The government should “stay brave” over its new school funding deal in England, says the chief executive of the National Governors’ Association.
Emma Knights says the formula is fair but schools face underlying money problems.
Ministers say the biggest school funding shake-up in decades will end “unfair” and “inconsistent” funding.
But BBC research involving 4,000 school governors has revealed the extent of schools’ current financial problems.
“Everybody pretty much agrees that the principle of the formula is right,” said Ms Knights, speaking as the consultation period on the plan closed.
But, she said lack of money in the education system overall meant some schools that had expected to gain under the new funding formula would in fact lose.
“People do understand that the current system can’t be defended and we do need a way of making sure we are distributing money across the country fairly.”
But underlying cash problems in schools had meant “even more controversy than was expected”, she said.
Her comments coincide with a separate report from the Institute for Fiscal Studies that calls the proposals “broadly sensible” but warned of “significant winners and losers” with some schools facing “protracted cuts”.
“Implementing this reform at a time when there is already considerable pressure on school budgets will inevitably be difficult,” the IFS warns.
What do schools say?
The difficulties being faced by schools across England were spelled out by governors who responded to a BBC questionnaire.
“Diabolical”, “devastating” and “catastrophic” were among the words used. Some governors described their “desperate” attempts at fundraising to fill gaps while others explained that many subjects were being lost, particularly at sixth form level.
- “We are just about holding things together. If it wasn’t for the changes in the funding formula we would be making teaching assistants redundant,” said the governor of a Warwickshire school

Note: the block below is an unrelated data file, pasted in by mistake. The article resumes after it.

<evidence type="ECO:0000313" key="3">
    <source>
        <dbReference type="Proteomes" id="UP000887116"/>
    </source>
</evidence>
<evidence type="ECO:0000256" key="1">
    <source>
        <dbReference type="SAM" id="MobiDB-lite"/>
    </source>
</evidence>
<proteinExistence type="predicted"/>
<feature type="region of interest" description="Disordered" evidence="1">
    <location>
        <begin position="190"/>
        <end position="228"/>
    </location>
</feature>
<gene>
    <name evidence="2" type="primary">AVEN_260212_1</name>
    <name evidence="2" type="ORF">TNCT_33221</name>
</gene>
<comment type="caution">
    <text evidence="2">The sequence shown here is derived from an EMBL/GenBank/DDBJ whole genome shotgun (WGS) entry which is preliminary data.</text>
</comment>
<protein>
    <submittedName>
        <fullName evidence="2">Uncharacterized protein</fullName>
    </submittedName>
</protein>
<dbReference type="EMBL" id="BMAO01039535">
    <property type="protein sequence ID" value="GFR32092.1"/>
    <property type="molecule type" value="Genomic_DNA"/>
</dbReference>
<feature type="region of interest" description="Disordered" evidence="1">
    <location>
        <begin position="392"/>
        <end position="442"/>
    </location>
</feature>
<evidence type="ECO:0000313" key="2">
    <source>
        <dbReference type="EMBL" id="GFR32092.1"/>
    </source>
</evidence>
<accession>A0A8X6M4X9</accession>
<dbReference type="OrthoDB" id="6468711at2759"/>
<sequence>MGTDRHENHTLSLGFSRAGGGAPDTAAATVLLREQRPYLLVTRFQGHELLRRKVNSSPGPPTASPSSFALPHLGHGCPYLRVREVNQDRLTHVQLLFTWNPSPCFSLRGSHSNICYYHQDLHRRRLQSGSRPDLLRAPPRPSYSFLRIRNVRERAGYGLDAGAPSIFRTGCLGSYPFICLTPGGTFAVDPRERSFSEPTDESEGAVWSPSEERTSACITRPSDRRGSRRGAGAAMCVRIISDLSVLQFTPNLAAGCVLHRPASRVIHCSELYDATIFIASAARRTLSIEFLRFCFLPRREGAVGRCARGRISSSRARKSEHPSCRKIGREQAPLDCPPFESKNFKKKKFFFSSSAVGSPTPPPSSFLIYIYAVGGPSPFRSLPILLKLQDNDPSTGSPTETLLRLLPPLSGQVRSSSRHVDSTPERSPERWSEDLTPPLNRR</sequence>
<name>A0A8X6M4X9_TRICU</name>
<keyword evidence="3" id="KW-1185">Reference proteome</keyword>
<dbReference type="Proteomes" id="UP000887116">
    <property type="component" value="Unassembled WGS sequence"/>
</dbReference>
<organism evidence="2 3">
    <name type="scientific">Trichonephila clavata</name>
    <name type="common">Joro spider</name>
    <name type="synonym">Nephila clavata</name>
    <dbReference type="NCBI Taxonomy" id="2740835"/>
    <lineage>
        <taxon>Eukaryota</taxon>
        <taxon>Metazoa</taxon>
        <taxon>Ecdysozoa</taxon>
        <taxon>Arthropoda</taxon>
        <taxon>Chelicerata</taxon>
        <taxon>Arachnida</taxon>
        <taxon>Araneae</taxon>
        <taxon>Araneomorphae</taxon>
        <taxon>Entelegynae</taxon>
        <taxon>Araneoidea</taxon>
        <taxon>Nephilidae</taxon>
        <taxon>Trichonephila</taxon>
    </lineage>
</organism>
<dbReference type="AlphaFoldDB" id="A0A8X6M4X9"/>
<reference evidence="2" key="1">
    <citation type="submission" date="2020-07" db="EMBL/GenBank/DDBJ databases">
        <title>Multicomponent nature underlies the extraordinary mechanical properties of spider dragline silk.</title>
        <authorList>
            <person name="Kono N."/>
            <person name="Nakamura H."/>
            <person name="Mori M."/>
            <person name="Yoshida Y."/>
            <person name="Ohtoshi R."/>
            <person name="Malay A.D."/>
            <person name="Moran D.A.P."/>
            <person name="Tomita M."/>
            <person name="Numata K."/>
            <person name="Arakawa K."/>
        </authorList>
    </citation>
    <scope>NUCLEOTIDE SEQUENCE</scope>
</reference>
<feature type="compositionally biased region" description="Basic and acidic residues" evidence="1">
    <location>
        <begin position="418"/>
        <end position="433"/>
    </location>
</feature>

- “We will provide a very vanilla curriculum,” said a governor from Ipswich worried about the number of subjects being cut
- A Norwich governor talked of “a potentially devastating impact on behaviour support, family liaison and mental health support.”
- In Halifax, one governor said they were considering shortening the school day
- Efforts to raise extra cash included selling off school land, letting out facilities and raising sponsorship from local businesses – and one governor said their school was running a music festival
- But many felt limited: “We are in a deprived area – many of our parents are using food banks,” said a governor from Blackburn
- Others felt anything they could raise would be “a drop in the ocean” against huge deficits
How much cash is left for classes?
The underlying financial problems faced by state schools in England were highlighted in a National Audit Office report in December last year.
The spending watchdog said schools would have to find £3bn in savings by 2019-20, amounting to budget cuts of 8%.
The funding formula was announced in the same month by Education Secretary Justine Greening.
Since then it has drawn criticism from councillors, head teachers, education unions and parents – and Conservative MPs in areas due to lose out have warned that the plans may not make it through Parliament.
The government says its plan includes protections until 2019-20 to ensure that no schools will lose more than 6% of their budgets in real terms but the IFS says these safeguards will need to remain for longer.
Ms Knights said the new formula had shown up a shortfall “in the basic building block to educate a child”.
“So actually we are saying we need more per pupil in every school across England and that of course is a different issue.
“That’s about the amount of money we need rather than how we distribute it across the country.”